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Presentation Tracks and Session Types

AAPOR 2022 Submission Tracks for Papers, Methodological Briefs, Posters, Panels, Affinity Group Panels, and Professional Development Roundtables 

The following twelve presentation tracks and six session types are used to organize the abstract submissions. Please identify one track and one type that you deem most relevant and appropriate for your abstract and then click here to begin or continue your abstract proposal.  

Session Types
Presentation Tracks


Session Types

To promote broad conference participation, an individual may not submit more than two proposals as first author, regardless of the proposed format of the submission or whether the submission is for the mini-conference or main conference.

Contributed Papers – Research presentations that are 12-15 minutes long. 

  • Each paper presenter submits an abstract. The proposal submission form asks for author contact information, title, presentation track, keywords describing the content of the presentation, and an abstract of no more than 300 words.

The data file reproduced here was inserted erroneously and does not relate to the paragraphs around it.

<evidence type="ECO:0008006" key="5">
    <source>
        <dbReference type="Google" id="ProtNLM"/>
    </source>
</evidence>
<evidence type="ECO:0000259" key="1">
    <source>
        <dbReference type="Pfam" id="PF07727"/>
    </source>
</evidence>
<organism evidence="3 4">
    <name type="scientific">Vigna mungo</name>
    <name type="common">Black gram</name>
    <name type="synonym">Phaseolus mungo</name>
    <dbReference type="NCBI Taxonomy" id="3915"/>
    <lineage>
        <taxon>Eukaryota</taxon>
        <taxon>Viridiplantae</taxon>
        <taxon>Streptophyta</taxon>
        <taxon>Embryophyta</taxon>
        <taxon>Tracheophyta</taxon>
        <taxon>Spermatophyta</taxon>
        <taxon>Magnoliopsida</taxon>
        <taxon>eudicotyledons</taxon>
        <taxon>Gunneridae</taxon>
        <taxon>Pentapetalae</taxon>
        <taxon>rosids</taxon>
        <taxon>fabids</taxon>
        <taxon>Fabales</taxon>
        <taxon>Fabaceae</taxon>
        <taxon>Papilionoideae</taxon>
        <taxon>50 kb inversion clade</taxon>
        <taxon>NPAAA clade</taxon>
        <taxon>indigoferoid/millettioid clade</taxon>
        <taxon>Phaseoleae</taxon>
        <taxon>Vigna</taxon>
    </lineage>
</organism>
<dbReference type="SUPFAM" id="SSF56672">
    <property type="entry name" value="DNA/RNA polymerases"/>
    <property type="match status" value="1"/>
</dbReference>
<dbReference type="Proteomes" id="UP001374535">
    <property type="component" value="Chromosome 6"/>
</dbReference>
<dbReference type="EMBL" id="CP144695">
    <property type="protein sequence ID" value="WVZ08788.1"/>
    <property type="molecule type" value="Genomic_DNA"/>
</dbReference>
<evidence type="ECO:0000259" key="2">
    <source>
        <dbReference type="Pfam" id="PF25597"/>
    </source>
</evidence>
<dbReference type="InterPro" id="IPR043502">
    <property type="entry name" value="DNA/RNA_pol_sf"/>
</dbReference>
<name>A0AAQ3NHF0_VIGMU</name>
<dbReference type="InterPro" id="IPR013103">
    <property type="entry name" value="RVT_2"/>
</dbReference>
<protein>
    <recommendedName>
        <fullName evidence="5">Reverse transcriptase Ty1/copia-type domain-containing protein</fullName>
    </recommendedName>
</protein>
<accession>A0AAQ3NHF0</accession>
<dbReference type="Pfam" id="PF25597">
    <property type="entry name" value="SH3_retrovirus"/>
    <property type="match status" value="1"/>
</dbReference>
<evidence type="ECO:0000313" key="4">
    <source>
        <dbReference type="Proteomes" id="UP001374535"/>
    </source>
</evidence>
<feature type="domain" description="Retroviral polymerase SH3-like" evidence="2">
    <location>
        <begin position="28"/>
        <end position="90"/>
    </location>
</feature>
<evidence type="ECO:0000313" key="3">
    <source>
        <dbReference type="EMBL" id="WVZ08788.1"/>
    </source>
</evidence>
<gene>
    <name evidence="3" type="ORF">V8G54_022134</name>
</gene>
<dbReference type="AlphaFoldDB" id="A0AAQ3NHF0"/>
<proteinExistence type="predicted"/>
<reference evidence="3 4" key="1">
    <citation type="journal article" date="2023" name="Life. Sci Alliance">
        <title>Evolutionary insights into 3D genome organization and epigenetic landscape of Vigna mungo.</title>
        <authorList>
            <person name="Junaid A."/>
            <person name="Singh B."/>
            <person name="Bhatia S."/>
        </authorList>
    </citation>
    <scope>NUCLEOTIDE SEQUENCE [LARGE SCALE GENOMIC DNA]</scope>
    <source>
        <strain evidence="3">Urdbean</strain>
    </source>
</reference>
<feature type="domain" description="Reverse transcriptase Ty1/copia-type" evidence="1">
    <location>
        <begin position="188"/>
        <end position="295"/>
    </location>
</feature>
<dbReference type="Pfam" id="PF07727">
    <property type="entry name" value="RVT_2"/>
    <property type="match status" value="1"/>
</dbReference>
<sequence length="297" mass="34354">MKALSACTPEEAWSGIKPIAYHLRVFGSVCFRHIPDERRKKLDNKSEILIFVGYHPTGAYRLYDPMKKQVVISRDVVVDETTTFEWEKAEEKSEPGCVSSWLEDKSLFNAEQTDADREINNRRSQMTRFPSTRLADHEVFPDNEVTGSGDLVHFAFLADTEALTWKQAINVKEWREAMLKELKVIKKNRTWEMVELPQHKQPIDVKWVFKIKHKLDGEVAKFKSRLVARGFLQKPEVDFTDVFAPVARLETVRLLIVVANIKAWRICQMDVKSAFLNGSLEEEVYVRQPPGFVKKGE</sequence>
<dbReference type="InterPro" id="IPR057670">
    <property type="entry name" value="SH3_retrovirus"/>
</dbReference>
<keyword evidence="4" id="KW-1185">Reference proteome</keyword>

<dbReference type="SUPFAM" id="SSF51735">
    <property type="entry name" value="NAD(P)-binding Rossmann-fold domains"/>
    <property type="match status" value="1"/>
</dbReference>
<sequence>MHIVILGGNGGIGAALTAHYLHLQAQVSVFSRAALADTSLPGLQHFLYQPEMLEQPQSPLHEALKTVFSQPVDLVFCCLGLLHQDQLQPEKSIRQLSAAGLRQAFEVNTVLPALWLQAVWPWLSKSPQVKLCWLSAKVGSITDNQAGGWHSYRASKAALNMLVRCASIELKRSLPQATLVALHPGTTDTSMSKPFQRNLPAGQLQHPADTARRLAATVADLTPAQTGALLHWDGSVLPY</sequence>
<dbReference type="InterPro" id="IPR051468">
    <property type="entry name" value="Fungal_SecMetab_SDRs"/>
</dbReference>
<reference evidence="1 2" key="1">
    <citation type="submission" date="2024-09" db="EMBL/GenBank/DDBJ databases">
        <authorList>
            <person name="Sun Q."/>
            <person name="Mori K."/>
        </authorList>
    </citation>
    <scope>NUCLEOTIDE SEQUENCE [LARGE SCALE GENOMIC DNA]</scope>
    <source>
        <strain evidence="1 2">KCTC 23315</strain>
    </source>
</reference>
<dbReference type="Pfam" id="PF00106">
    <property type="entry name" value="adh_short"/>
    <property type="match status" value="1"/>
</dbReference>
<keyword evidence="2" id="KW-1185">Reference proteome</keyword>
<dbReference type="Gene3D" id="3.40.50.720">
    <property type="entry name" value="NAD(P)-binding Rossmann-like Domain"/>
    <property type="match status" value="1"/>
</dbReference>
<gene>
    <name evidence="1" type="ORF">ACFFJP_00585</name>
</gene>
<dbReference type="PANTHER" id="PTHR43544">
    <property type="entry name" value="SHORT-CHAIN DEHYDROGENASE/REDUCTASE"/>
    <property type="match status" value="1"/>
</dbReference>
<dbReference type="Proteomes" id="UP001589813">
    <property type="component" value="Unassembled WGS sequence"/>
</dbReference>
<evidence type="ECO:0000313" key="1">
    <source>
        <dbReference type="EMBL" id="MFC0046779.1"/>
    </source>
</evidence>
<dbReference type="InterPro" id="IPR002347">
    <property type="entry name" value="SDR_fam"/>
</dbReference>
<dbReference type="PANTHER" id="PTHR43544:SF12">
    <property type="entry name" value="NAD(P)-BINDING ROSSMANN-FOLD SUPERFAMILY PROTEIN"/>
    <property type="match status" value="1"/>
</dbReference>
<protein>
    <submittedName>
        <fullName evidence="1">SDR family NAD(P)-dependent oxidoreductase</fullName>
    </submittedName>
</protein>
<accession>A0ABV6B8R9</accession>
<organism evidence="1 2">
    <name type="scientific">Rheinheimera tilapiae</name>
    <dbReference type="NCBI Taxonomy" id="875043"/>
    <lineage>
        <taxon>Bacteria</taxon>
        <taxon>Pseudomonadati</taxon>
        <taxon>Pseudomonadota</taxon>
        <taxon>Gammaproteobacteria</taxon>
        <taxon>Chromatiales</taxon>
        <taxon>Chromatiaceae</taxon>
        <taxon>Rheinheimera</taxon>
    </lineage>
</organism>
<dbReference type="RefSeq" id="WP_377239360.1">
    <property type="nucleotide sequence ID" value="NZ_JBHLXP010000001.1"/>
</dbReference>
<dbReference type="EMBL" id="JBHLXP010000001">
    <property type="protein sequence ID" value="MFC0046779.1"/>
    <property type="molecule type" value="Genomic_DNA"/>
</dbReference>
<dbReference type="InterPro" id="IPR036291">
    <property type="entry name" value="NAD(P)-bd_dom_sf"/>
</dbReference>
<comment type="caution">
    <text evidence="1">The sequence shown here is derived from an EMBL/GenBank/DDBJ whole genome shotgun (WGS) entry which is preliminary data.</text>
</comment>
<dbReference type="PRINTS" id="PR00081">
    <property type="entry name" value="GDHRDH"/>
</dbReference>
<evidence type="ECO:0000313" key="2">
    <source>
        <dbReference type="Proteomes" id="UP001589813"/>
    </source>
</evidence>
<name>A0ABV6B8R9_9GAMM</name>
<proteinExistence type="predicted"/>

Contributed Methodological Briefs – Shorter presentations (8-10 minutes) on a focused topic. 

  • Each methodological brief presenter submits an abstract. The proposal submission form asks for author contact information, title, presentation track, keywords describing the content of the presentation, and an abstract of no more than 300 words.

Posters – Research posters on a focused topic that are presented in all-attendee poster sessions. Students submitting posters are eligible to be considered for the Student Poster Competition

  • Each poster presenter submits an abstract. The proposal submission form asks for author contact information, title, presentation track, keywords describing the content of the poster, and an abstract of no more than 300 words.

Panel Sessions - Self-organized panels that focus on a common theme for original research. These panels typically include five participants (they can be five presenters; or four presenters and a discussant).